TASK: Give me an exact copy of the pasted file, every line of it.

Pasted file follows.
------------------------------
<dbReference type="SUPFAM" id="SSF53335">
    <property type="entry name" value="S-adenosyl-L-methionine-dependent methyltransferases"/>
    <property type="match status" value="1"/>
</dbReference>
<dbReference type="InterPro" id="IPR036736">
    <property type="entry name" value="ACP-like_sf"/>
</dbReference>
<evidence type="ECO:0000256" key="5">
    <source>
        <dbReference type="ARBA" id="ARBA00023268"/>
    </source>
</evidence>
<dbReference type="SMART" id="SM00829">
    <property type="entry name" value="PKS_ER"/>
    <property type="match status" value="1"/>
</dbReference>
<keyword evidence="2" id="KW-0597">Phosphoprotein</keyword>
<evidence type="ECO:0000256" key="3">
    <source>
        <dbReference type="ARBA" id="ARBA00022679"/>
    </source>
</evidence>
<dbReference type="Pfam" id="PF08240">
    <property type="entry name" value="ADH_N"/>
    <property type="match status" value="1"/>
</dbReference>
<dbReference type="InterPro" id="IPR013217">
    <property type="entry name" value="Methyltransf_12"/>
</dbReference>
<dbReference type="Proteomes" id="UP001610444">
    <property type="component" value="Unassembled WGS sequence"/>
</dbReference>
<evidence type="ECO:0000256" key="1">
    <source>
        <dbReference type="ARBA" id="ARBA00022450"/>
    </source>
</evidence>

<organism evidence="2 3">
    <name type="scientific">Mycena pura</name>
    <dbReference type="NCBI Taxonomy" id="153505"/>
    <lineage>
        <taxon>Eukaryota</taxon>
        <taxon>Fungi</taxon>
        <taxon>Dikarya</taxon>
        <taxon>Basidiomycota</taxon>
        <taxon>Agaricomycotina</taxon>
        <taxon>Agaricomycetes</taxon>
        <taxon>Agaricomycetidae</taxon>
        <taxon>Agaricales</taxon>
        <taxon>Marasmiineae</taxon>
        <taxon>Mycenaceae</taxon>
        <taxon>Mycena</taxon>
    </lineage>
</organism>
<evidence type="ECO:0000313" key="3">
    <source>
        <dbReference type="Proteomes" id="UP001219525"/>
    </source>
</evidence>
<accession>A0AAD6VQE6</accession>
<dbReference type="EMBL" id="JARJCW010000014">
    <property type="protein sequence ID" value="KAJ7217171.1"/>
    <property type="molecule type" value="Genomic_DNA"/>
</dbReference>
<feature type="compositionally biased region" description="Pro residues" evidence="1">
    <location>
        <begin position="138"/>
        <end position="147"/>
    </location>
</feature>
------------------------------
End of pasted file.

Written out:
<dbReference type="SUPFAM" id="SSF53335">
    <property type="entry name" value="S-adenosyl-L-methionine-dependent methyltransferases"/>
    <property type="match status" value="1"/>
</dbReference>
<dbReference type="InterPro" id="IPR036736">
    <property type="entry name" value="ACP-like_sf"/>
</dbReference>
<evidence type="ECO:0000256" key="5">
    <source>
        <dbReference type="ARBA" id="ARBA00023268"/>
    </source>
</evidence>
<dbReference type="SMART" id="SM00829">
    <property type="entry name" value="PKS_ER"/>
    <property type="match status" value="1"/>
</dbReference>
<keyword evidence="2" id="KW-0597">Phosphoprotein</keyword>
<evidence type="ECO:0000256" key="3">
    <source>
        <dbReference type="ARBA" id="ARBA00022679"/>
    </source>
</evidence>
<dbReference type="Pfam" id="PF08240">
    <property type="entry name" value="ADH_N"/>
    <property type="match status" value="1"/>
</dbReference>
<dbReference type="InterPro" id="IPR013217">
    <property type="entry name" value="Methyltransf_12"/>
</dbReference>
<dbReference type="Proteomes" id="UP001610444">
    <property type="component" value="Unassembled WGS sequence"/>
</dbReference>
<evidence type="ECO:0000256" key="1">
    <source>
        <dbReference type="ARBA" id="ARBA00022450"/>
    </source>
</evidence>

<organism evidence="2 3">
    <name type="scientific">Mycena pura</name>
    <dbReference type="NCBI Taxonomy" id="153505"/>
    <lineage>
        <taxon>Eukaryota</taxon>
        <taxon>Fungi</taxon>
        <taxon>Dikarya</taxon>
        <taxon>Basidiomycota</taxon>
        <taxon>Agaricomycotina</taxon>
        <taxon>Agaricomycetes</taxon>
        <taxon>Agaricomycetidae</taxon>
        <taxon>Agaricales</taxon>
        <taxon>Marasmiineae</taxon>
        <taxon>Mycenaceae</taxon>
        <taxon>Mycena</taxon>
    </lineage>
</organism>
<evidence type="ECO:0000313" key="3">
    <source>
        <dbReference type="Proteomes" id="UP001219525"/>
    </source>
</evidence>
<accession>A0AAD6VQE6</accession>
<dbReference type="EMBL" id="JARJCW010000014">
    <property type="protein sequence ID" value="KAJ7217171.1"/>
    <property type="molecule type" value="Genomic_DNA"/>
</dbReference>
<feature type="compositionally biased region" description="Pro residues" evidence="1">
    <location>
        <begin position="138"/>
        <end position="147"/>
    </location>
</feature>